A strength of this local study was its inclusion of a range of important measures, including multiple measures related to access. These included indicators of the affordability of VA and non-VA health services (service-connected disability status and measures of non-VA health coverage, respectively), of the geographic accessibility of VA providers, and a summary indicator of mental health access—whether patients had been unable to receive needed mental health services.
Study findings demonstrate the importance of understanding access at the person-provider level by documenting associations between patients' access to VA and non-VA providers and their out-of-system services utilization. Out-of-system utilization was more likely among patients with private insurance coverage and less likely when patients had VA priority eligibility status (having service-connected disabilities). Also, it was more likely for patients who reported having recently been unable to receive needed mental health services, which suggests that individuals who experience access problems are more likely to seek services from alternative providers.
It is noteworthy that use of non-VA services was not associated with Medicare or Medicaid coverage, whereas private insurance coverage was a significant predictor of out-of-system utilization. This may reflect provider reluctance to treat patients with Medicaid and Medicare coverage, because these programs may reimburse providers at lower levels than private insurance sources. Other dimensions of access may also affect choice of non-VA providers. Differences in the perceived quality of care from Medicare and Medicaid providers may affect the acceptability of services for individuals. Private insurance providers may be more likely to market their services to enrollees, influencing treatment-seeking behavior. And having private insurance coverage may itself reflect patient preferences for receiving non-VA health services.
Neither the proximity of VA medical centers nor the mode of travel to VA appointments was associated with out-of-system utilization. This is not entirely surprising. The impact of geographic accessibility barriers on health system utilization among active patients is typically small, requiring large samples to ascertain (3,10). In the analysis we did not find evidence that the geographic accessibility of VA providers influenced out-of-system utilization among patients who had contact with VA providers.
Several patient factors were associated with non-VA utilization. Being married was associated with greater likelihood of receiving non-VA health services. Individuals who are married may be more likely to have non-VA health coverage and may have greater familiarity with non-VA providers. Being younger was associated with greater non-VA utilization, which may reflect cohort differences in preferences for services utilization. Also, participants who experienced homelessness in the four weeks before the survey were more likely to report out-of-system utilization. This finding may reflect greater need for urgent care services, greater residential mobility, and less established relationships with VA providers.
Although in bivariate analyses being employed was associated with greater likelihood of reporting out-of-system service use, in the multivariable analysis employment status was not a significant predictor. This may reflect the importance of private insurance coverage in the model. Out-of-system use was also not associated with gender, race-ethnicity, or physical and mental health status.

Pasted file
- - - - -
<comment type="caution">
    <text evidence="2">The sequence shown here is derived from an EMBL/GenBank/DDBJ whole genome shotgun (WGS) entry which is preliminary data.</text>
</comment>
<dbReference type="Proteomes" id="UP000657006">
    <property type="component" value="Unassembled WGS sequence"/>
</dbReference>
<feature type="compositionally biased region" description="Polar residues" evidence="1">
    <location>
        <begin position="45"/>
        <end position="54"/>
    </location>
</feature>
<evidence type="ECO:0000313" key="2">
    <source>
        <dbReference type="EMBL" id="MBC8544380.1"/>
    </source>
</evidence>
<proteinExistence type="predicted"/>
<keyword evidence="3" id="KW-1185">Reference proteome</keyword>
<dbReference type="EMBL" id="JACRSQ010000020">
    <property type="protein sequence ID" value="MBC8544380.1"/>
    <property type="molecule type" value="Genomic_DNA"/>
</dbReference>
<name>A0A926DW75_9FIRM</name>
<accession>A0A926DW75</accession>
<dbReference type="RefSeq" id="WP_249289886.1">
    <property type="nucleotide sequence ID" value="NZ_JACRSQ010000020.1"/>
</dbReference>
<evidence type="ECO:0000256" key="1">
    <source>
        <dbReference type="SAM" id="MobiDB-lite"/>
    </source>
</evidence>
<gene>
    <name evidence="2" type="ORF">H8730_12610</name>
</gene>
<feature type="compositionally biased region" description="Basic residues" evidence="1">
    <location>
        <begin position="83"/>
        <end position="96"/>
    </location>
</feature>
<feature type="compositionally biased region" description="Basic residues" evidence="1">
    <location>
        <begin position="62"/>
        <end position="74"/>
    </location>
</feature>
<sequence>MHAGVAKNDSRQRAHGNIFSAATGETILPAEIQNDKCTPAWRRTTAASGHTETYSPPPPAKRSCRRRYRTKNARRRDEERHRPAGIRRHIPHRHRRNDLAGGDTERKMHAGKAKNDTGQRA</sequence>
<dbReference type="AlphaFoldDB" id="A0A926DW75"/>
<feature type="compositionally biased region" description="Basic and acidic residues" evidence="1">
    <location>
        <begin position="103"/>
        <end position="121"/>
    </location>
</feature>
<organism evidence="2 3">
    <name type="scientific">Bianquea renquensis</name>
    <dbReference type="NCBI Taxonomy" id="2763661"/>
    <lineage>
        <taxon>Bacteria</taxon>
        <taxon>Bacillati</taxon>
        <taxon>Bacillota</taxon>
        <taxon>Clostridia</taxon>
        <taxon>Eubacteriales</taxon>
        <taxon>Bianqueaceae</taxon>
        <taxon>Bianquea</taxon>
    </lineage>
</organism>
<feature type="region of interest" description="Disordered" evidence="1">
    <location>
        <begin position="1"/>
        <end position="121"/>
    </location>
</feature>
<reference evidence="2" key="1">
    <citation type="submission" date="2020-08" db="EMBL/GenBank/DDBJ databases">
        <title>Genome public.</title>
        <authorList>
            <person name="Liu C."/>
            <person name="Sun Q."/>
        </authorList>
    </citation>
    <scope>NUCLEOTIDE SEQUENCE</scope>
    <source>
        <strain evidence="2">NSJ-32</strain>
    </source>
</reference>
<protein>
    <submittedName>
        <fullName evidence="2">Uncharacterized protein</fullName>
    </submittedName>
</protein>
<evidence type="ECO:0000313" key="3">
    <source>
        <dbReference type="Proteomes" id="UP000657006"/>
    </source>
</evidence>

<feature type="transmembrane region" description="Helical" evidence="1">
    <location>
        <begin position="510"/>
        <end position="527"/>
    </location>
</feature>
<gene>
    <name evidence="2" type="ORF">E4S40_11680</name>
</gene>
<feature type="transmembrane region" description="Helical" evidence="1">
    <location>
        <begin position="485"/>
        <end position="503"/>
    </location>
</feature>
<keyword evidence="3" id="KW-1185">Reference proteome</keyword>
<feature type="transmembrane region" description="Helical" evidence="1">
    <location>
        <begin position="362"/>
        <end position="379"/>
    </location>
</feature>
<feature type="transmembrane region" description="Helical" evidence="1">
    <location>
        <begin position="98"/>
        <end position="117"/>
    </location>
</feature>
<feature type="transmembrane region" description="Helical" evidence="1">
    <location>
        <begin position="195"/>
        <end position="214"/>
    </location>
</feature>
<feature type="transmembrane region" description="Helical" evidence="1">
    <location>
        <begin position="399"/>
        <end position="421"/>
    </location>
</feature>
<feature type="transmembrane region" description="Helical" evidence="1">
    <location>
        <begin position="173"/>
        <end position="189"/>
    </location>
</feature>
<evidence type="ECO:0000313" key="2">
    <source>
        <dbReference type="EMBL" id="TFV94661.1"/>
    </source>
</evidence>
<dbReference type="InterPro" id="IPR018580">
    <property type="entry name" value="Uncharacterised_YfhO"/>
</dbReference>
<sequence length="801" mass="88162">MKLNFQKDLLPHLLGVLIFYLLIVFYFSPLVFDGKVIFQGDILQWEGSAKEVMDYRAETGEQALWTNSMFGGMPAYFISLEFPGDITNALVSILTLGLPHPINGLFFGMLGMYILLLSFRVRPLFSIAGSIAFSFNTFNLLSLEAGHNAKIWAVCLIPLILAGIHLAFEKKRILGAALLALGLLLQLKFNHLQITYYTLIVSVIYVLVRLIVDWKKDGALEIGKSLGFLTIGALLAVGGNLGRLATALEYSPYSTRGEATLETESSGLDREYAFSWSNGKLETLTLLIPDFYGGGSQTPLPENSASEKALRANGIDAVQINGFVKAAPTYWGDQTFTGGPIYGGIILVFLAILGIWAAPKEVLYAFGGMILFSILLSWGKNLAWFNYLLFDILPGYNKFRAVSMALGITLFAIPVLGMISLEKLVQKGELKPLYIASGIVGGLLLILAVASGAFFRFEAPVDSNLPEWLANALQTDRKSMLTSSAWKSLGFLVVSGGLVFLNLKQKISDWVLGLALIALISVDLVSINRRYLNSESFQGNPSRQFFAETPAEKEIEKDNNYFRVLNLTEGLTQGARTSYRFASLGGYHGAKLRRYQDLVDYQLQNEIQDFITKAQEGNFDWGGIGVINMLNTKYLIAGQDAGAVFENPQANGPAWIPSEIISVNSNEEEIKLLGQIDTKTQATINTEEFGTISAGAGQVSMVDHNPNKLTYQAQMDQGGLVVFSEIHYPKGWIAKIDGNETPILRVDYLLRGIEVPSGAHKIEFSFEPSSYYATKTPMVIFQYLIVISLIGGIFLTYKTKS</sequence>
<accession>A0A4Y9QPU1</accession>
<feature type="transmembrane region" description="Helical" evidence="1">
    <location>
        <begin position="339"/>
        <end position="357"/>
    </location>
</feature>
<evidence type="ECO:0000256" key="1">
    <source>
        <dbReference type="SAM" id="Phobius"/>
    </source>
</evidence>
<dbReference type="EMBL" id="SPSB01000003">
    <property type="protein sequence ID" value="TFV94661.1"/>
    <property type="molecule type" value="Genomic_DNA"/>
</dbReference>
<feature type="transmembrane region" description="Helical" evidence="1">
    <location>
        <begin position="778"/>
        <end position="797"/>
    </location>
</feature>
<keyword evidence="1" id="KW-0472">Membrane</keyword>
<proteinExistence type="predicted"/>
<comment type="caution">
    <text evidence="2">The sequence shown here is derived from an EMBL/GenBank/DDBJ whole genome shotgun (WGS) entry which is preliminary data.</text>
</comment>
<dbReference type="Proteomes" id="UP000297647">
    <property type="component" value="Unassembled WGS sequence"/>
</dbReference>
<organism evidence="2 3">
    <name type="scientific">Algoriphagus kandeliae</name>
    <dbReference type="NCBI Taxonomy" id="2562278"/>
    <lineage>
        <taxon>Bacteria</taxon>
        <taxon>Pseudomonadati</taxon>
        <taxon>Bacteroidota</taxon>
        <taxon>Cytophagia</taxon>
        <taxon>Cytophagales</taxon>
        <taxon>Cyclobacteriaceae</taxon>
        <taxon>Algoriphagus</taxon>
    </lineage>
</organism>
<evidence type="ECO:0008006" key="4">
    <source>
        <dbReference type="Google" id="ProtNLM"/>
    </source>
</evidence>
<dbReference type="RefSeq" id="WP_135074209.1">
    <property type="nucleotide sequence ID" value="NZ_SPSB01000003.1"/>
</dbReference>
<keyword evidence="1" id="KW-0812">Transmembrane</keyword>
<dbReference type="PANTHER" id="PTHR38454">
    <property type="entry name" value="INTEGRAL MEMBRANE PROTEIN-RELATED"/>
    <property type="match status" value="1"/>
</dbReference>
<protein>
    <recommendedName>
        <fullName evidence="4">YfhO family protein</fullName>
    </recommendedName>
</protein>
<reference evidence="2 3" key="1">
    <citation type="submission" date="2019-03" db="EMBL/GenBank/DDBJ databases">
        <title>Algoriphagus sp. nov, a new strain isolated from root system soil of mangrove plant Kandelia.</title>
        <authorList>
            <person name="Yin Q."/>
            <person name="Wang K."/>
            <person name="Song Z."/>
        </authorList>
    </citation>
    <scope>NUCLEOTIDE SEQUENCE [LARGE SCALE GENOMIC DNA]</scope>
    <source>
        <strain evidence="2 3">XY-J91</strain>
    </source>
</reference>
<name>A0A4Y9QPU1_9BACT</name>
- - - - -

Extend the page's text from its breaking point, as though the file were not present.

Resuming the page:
Health systems should strive to reduce access barriers that may cause patients to seek services from out-of-system providers, potentially disrupting care coordination for patients with complex chronic illnesses. Continuing efforts are needed to enhance access for individuals with bipolar disorder and to better understand the impact of out-of-system utilization on overall and health-system-specific quality of care.
Analysis of local survey data offers a useful avenue for understanding out-of-system utilization. Future studies should include measures of additional dimensions of access, and measures should be specific to health system and out-of-system providers. These could include, for example, indicators of the perceived acceptability of VA and of out-of-system providers, including the perceived quality of these services. It is important to consider system-specific measures of experiences of having been unable to receive needed services. Further, it is important to consider in- and out-of-system services utilization for specific services and in association with system-specific measures of quality. Finally, we note that the existing literature on cross-system utilization is based largely on VA patients, and future research should examine these issues in the context of other health delivery systems.
Out-of-system service utilization was common among study participants with bipolar disorder. Access to VA and non-VA providers affected out-of-system utilization, with greater non-VA use among individuals with private insurance coverage and less non-VA use among individuals with VA service-connected disability status. There was support for the idea that experience with mental health access barriers is associated with increased cross-system utilization. Poor mental health access may cause individuals to seek care from alternative providers, which may complicate continuity of care (6). When possible, future studies of health system access and quality should include indicators regarding out-of-system services utilization.
This study was supported by VA grant IIR 02-283.
The authors report no competing interests.